IDEAS home Printed from
MyIDEAS: Log in (now much improved!) to save this article

Selling to Overconfident Consumers

  • Michael D. Grubb

Consumers may overestimate the precision of their demand forecasts. This overconfidence creates an incentive for both monopolists and competitive firms to offer tariffs with included quantities at zero marginal cost, followed by steep marginal charges. This matches observed cellular phone service pricing plans in the United States and elsewhere. An alternative explanation with common priors can be ruled out in favor of overconfidence based on observed customer usage patterns for a major US cellular phone service provider. The model can be reinterpreted to explain the use of flat rates and late fees in rental markets, and teaser rates on loans. Nevertheless, firms may benefit from consumers losing their overconfidence. (JEL D12, L11, L96)

If you experience problems downloading a file, check if you have the proper application to view it first. In case of further problems read the IDEAS help page. Note that these files are not on the IDEAS site. Please be patient as the files may be large.

File URL:
Download Restriction: no

File URL:
Download Restriction: no

File URL:
Download Restriction: Access to full text is restricted to AEA members and institutional subscribers.

Article provided by American Economic Association in its journal American Economic Review.

Volume (Year): 99 (2009)
Issue (Month): 5 (December)
Pages: 1770-1807

in new window

Handle: RePEc:aea:aecrev:v:99:y:2009:i:5:p:1770-1807
Note: DOI: 10.1257/aer.99.5.1770
Contact details of provider: Web page:

More information through EDIRC

Order Information: Web:

References listed on IDEAS
Please report citation or reference errors to , or , if you are the registered author of the cited work, log in to your RePEc Author Service profile, click on "citations" and make appropriate adjustments.:

as in new window
  1. George Loewenstein & Ted O'Donoghue & Matthew Rabin, 2003. "Projection Bias in Predicting Future Utility," The Quarterly Journal of Economics, Oxford University Press, vol. 118(4), pages 1209-1248.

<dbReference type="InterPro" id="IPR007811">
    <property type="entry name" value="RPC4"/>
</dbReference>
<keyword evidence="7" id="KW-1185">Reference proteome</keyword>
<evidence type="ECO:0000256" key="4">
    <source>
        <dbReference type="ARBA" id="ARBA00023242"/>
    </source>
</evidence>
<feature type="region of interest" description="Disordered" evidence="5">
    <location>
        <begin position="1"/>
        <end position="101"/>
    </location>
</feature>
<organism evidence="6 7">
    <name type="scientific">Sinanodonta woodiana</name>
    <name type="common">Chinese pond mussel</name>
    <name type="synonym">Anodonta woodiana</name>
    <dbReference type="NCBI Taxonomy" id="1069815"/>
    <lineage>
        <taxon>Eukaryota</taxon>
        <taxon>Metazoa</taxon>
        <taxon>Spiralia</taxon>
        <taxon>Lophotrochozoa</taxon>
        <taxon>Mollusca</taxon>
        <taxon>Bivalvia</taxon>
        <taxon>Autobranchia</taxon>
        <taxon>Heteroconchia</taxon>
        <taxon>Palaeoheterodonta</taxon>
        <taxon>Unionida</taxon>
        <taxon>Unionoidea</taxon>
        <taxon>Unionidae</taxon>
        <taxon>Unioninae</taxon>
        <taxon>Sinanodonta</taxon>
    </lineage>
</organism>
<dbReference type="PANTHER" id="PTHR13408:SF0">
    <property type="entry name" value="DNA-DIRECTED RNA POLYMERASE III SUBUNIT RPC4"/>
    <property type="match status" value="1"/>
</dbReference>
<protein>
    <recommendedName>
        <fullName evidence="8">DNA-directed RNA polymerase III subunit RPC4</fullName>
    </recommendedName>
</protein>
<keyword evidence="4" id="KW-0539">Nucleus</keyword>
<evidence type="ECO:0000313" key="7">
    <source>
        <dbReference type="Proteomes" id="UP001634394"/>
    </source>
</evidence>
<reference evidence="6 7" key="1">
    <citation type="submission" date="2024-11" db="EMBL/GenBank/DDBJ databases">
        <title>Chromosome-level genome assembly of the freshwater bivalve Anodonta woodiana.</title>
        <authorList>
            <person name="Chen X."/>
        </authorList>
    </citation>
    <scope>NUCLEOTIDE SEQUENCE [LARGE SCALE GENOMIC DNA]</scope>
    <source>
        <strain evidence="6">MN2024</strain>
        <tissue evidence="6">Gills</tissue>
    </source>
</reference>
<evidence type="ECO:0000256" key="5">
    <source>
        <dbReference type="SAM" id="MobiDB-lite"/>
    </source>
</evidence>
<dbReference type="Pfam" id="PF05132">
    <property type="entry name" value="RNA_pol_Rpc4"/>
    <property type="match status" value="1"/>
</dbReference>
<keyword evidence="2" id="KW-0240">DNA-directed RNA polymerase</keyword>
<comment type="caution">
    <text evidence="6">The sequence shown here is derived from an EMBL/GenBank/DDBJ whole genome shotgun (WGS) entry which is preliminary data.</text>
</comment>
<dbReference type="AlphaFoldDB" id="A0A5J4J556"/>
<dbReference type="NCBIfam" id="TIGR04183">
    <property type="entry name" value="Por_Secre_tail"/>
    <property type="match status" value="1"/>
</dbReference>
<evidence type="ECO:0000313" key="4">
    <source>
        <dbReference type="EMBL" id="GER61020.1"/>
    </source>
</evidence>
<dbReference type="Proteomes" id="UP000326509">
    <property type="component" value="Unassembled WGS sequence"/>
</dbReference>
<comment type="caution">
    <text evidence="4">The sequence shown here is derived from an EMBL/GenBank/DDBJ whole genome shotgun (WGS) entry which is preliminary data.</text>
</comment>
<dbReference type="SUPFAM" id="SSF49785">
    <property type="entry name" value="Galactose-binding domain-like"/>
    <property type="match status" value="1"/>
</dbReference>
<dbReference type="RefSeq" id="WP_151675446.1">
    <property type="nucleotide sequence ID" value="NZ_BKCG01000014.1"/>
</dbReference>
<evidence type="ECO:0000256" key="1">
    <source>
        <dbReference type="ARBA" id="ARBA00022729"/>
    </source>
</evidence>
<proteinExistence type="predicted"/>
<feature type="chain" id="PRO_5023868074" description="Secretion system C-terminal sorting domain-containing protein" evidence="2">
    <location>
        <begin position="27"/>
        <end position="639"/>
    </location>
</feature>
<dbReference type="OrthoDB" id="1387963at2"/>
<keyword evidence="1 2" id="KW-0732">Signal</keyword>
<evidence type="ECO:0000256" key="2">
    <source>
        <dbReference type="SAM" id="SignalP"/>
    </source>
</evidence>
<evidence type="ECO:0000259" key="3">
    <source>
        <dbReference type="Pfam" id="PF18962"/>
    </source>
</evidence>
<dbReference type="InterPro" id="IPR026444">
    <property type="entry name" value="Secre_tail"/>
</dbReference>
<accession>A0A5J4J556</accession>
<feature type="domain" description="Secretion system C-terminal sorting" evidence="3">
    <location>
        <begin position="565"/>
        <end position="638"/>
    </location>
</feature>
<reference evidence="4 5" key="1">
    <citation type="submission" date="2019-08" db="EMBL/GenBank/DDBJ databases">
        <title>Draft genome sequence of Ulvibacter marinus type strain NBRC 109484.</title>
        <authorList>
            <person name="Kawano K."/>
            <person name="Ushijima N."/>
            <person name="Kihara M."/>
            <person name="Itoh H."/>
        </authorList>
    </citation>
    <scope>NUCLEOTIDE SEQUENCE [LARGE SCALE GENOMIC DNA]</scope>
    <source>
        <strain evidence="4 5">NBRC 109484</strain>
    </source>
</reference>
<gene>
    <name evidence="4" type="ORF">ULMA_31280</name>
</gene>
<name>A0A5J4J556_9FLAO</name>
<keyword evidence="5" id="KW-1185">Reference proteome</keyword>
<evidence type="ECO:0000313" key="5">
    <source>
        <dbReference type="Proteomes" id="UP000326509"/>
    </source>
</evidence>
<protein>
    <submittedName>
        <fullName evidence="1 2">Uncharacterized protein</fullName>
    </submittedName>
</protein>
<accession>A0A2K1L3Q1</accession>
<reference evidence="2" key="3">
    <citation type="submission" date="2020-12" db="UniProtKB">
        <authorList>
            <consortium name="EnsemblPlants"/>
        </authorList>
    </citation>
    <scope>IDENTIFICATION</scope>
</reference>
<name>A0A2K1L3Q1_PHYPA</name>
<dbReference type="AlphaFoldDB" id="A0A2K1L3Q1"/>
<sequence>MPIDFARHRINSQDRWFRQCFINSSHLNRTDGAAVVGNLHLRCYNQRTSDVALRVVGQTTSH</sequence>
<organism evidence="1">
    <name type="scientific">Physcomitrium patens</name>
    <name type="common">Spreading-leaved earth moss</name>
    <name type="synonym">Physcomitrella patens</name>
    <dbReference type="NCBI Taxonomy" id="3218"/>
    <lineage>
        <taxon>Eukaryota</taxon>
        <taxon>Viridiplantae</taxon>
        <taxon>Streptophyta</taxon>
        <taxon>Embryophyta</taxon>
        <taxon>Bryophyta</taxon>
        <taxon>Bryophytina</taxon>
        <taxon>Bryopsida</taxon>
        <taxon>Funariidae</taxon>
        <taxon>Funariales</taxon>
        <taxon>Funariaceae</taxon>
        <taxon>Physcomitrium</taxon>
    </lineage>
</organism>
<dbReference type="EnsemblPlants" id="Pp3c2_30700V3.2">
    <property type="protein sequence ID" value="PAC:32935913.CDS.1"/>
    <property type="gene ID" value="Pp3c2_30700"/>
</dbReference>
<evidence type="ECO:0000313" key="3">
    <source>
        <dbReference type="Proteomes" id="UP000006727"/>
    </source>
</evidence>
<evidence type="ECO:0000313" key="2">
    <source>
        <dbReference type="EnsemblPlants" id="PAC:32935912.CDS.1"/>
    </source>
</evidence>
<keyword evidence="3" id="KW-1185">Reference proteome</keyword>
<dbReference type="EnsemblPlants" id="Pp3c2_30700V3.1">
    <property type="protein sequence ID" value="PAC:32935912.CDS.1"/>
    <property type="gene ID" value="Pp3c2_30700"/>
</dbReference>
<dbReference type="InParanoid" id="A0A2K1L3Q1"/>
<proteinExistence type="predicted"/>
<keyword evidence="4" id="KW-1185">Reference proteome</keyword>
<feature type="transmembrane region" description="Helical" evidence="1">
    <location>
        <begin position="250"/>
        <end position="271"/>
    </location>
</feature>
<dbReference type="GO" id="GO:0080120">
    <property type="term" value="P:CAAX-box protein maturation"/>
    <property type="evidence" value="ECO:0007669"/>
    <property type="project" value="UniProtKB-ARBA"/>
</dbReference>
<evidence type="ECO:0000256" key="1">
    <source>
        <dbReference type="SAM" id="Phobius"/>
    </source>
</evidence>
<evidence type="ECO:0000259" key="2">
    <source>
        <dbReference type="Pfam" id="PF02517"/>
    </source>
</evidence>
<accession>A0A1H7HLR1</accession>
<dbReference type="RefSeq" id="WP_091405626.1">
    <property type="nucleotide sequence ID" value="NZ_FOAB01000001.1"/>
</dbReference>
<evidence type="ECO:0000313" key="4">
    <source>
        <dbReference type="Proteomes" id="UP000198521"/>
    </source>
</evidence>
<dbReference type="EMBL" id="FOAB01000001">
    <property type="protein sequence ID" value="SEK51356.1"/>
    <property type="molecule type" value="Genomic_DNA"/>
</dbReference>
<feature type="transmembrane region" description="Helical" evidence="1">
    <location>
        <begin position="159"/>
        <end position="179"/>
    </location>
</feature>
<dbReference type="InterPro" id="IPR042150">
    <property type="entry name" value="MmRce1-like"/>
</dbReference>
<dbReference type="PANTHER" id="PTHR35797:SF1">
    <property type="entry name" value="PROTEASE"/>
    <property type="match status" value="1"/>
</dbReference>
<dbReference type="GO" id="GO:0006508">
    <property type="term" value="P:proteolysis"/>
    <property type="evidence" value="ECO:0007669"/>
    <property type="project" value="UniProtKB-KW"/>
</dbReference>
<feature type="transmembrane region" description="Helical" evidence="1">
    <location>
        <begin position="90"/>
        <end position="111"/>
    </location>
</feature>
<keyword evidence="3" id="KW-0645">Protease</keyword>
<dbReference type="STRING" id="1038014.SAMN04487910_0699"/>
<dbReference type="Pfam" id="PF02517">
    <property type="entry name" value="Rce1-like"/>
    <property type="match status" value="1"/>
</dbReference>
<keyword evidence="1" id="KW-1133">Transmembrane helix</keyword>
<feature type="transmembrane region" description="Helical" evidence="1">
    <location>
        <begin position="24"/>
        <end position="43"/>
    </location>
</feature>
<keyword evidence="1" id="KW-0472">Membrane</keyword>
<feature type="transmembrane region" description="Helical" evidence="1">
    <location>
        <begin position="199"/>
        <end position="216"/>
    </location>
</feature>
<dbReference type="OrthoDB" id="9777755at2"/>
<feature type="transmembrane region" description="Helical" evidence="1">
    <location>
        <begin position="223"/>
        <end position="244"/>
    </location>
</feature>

2. Kaur, Amarjot & Prakasa Rao, B.L.S. & Singh, Harshinder, 1994. "Testing for Second-Order Stochastic Dominance of Two Distributions," Econometric Theory, Cambridge University Press, vol. 10(05), pages 849-866, December.
  3. Davidson, Russell & Duclos, Jean-Yves, 1998. "Statistical Inference for Stochastic Dominance and for the Measurement of Poverty and Inequality," Cahiers de recherche 9805, Université Laval - Département d'économique.
  4. Stole, Lars A, 1995. "Nonlinear Pricing and Oligopoly," Journal of Economics & Management Strategy, Wiley Blackwell, vol. 4(4), pages 529-62, Winter.
  5. Mussa, Michael & Rosen, Sherwin, 1978. "Monopoly and product quality," Journal of Economic Theory, Elsevier, vol. 18(2), pages 301-317, August.
  6. Walter Y. Oi, 1971. "A Disneyland Dilemma: Two-Part Tariffs for a Mickey Mouse Monopoly," The Quarterly Journal of Economics, Oxford University Press, vol. 85(1), pages 77-96.
  7. Michael Rothschild & Joseph Stiglitz, 1976. "Equilibrium in Competitive Insurance Markets: An Essay on the Economics of Imperfect Information," The Quarterly Journal of Economics, Oxford University Press, vol. 90(4), pages 629-649.
  8. Sissel Jensen, 2006. "Implementation of competitive nonlinear pricing: tariffs with inclusive consumption," Review of Economic Design, Springer;Society for Economic Design, vol. 10(1), pages 9-29, April.
  9. Pascal Courty & Li Hao, 2000. "Sequential Screening," Review of Economic Studies, Oxford University Press, vol. 67(4), pages 697-717.
  10. Riordan, Michael H & Sappington, David E M, 1987. "Awarding Monopoly Franchises," American Economic Review, American Economic Association, vol. 77(3), pages 375-87, June.
  11. Eric Maskin & John Riley, 1984. "Monopoly with Incomplete Information," RAND Journal of Economics, The RAND Corporation, vol. 15(2), pages 171-196, Summer.
  12. Kenneth E. Train, 1991. "Optimal Regulation: The Economic Theory of Natural Monopoly," MIT Press Books, The MIT Press, edition 1, volume 1, number 0262200848, December.
  13. Glenn Ellison, 2005. "A Model of Add-On Pricing," The Quarterly Journal of Economics, Oxford University Press, vol. 120(2), pages 585-637.
  14. Susanna Esteban & Eiichi Miyagawa, 2005. "Optimal Menu of Menus with Self-Control Preferences," NajEcon Working Paper Reviews 784828000000000455,
  15. Eliaz, Kfir & Spiegler, Ran, 2008. "Consumer optimism and price discrimination," Theoretical Economics, Econometric Society, vol. 3(4), December.
  16. Mathias Dewatripont & Lars Peter Hansen & Stephen Turnovsky, 2003. "Advances in economics and econometrics: the eighth world congress," ULB Institutional Repository 2013/9557, ULB -- Universite Libre de Bruxelles.
  17. Garry F. Barrett & Stephen G. Donald, 2003. "Consistent Tests for Stochastic Dominance," Econometrica, Econometric Society, vol. 71(1), pages 71-104, January.
  18. Laibson, David I. & Gabaix, Xavier, 2006. "Shrouded Attributes, Consumer Myopia, and Information Suppression in Competitive Markets," Scholarly Articles 4554333, Harvard University Department of Economics.
  19. Sandroni, Alvaro & Squintani, Francesco, 2007. "Overconfidence, Insurance and Paternalism," Economics Discussion Papers 8914, University of Essex, Department of Economics.